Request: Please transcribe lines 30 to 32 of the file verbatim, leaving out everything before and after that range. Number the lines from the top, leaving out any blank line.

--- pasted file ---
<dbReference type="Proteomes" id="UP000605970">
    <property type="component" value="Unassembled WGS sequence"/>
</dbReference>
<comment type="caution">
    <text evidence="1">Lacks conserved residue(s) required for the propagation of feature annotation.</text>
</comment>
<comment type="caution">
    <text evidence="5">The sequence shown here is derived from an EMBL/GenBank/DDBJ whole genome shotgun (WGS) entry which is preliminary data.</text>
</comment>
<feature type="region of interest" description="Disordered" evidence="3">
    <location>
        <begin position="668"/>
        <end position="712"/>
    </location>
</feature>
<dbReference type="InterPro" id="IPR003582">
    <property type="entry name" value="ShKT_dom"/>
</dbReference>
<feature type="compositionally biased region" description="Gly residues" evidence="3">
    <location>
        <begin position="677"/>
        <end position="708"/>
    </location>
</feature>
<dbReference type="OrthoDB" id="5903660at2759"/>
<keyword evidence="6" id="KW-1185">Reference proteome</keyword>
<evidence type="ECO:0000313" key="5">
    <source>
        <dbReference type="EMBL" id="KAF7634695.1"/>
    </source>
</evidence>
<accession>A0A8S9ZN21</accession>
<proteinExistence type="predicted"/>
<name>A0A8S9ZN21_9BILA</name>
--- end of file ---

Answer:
    </source>
</evidence>
<accession>A0A8S9ZN21</accession>